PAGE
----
Christchurch, March 3: The latest ICC Rankings for Test teams show India as the top team with 116 rating points, six more than second-placed New Zealand. But is the Virat Kohli-led side currently the best Test nation? An illogical question, isn't it? But a 0-2 defeat against the Kiwis made it relevant than ever.
Let's take a quick look back at the Test series. India failed to cross 200 in both the innings and lost by 10 wickets at Wellington, where the pitch was rated as 'soft'. Christchurch was expected to be different - a harder surface that allows the ball to come on to the bat quickly, giving more freedom to the batsmen to play their shots.
Indian bowlers too were expected to benefit from the pitch as they had encountered similar ones in Australia and South Africa. Of course, there were pockets of fights - when the bowlers helped India secure a 7-run lead or when they reached 194 for 4 in the first innings. But India, who now view every tour abroad as an opportunity to build their legacy, failed to clinch any of those moments. Result: A 7-wicket loss.
It was not so much the defeat that rankled but the lack of fight that left everyone disappointed. As the No 1 side, India were expected to discover a way to surmount those challenges the conditions in New Zealand would present. India had shown it in Australia when they clinched a historic series triumph in 2018-2019.
Kohli and Ravi Shastri rated that triumph as a baby step to bigger things to come and then came a plethora of victories against the West Indies, South Africa, a really weakened side now courtesy retirement of some titans, Bangladesh, Sri Lanka and Australia at home in all three formats. To give credit where it due, India had begun this New Zealand series with a resounding 5-0 win in the T20Is before the slide began.
Like the earlier tours to England and South Africa which began with the label of 'best chance for us', this Test series against New Zealand too carried that tag. The optimism heightened by the drubbing Australia handed to the Kiwis in December-January. But the New Zealand at home is a different beast and they are unbeaten in their own turf since 2017, much like India in that sense.
India, perhaps, discounted that fact. Perhaps, the string of victories at home had created a bubble of comfort in their minds - that feeling of invincibility which leaves a painful crevice inside of you when cracked. In the Test series, they went through a collective failure, there was not even a single performance that will remember in memory.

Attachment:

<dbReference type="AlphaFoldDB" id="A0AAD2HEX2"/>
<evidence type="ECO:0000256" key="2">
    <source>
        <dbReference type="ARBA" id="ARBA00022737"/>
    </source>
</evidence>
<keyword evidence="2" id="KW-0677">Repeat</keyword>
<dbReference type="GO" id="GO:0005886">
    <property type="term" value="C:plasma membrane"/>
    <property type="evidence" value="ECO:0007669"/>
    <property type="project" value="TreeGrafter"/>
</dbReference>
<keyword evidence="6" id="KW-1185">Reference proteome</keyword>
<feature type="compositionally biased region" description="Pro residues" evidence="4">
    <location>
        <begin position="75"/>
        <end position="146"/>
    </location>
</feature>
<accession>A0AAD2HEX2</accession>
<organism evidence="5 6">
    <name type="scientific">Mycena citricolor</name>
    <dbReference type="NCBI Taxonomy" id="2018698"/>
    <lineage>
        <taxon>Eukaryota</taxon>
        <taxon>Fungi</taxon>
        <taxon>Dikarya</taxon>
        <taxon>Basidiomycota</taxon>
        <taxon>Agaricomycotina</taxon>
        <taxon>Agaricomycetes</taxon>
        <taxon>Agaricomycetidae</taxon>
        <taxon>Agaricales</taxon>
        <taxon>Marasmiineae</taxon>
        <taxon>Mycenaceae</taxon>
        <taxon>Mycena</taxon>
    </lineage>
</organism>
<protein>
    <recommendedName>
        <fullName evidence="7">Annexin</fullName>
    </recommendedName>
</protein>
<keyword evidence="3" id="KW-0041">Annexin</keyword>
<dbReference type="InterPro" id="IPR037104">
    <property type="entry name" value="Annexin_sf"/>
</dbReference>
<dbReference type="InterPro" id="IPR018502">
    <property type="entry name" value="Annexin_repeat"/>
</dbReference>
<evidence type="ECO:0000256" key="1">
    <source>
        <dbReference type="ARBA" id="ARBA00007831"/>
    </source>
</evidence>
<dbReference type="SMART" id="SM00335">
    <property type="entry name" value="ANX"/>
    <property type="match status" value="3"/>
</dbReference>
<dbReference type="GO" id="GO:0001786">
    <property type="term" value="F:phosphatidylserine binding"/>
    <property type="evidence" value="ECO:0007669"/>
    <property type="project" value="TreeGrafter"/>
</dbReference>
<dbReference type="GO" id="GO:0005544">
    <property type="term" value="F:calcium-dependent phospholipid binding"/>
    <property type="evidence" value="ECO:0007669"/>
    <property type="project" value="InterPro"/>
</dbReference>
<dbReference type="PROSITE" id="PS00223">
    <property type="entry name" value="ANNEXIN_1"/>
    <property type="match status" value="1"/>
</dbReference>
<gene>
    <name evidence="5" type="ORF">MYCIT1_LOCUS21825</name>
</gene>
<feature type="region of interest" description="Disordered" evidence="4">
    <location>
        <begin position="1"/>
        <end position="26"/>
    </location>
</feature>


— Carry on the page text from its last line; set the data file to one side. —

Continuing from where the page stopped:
Imagine, the highest aggregate by an Indian batsman in the series was 102 runs, Mayank Agarwal made them at 25.50. Kohli amassed just 38 runs, six less than Mohammed Shami. In fact, Shami's highest of 21 was higher than Kohli's highest in this series - 19. Now, where do you rank such an effort?
It may rank alongside India's disappointing trips to South Africa and England in 2018 where they could not find a way to land the decisive blow. But on those travels, India were competitive, something which is still being highlighted by the Indian team management. But here the fight was missing. Now, those theoreticians can even more vehemently attribute India's series win over Australia to the absence of Steve Smith and David Warner.
So, what lies ahead for them? A three-match ODI series against South Africa and IPL 2020 is closest on the radar, but will this debacle be forgotten? Kohli gave a peek.
"The thing to take away from here is to not shy away from things that have gone wrong. Instead, address them straight up, and not be in denial. Accept there were mistakes, and correct them going forward because we do have a lot of cricket away from homecoming this season as well. It is something we are optimistic about, and looking forward to," said Kohli.
Acceptance of mistake is certainly a good sign.